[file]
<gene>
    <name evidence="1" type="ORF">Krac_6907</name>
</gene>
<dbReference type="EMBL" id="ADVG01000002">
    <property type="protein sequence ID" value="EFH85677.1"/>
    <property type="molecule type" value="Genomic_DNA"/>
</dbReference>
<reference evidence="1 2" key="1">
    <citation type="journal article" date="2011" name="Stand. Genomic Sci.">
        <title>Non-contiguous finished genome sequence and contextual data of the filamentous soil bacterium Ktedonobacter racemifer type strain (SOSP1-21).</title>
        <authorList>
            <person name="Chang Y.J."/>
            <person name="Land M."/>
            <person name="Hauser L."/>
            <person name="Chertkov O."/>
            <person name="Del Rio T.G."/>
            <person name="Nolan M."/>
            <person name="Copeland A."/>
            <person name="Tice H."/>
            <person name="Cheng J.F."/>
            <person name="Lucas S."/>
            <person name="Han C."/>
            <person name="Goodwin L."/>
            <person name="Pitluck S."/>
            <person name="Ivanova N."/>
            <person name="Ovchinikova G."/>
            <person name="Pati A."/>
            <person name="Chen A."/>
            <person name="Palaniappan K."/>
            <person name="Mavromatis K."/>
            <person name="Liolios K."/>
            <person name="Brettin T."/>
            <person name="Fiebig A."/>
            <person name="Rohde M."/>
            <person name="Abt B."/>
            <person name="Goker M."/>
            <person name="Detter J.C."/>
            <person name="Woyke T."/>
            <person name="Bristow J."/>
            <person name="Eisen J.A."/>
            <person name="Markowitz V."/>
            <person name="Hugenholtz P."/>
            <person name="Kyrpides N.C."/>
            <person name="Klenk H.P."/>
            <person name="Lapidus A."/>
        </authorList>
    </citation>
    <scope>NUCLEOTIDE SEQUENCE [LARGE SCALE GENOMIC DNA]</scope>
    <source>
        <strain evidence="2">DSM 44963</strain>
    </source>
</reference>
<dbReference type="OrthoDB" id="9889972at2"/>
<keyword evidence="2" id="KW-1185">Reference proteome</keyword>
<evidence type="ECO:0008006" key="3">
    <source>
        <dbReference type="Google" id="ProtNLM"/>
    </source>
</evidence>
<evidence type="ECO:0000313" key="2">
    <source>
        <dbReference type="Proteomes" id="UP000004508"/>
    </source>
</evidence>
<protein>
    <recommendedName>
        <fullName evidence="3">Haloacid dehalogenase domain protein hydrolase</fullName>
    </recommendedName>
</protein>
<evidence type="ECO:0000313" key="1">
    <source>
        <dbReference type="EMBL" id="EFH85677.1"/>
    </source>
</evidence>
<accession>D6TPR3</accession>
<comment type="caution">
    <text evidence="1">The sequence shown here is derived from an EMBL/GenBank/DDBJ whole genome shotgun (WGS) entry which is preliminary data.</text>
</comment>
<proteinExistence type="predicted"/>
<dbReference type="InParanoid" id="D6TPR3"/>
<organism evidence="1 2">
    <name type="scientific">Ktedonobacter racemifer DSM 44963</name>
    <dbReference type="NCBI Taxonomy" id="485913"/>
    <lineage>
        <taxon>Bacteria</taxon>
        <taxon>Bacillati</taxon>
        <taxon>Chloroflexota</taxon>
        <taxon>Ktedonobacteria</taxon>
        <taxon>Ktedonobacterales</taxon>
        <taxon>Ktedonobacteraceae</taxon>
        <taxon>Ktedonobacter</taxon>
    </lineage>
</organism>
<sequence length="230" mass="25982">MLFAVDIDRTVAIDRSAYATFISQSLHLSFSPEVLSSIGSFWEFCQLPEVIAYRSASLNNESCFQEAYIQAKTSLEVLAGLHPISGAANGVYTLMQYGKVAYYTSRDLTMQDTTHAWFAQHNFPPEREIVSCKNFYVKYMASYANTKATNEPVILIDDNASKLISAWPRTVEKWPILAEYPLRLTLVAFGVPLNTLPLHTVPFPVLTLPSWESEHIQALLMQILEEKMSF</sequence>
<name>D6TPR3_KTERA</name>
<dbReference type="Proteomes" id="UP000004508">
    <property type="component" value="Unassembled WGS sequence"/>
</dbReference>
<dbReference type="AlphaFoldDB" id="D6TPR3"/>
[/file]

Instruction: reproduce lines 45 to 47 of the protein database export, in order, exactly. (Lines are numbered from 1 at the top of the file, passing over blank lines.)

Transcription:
            <person name="Lapidus A."/>
        </authorList>
    </citation>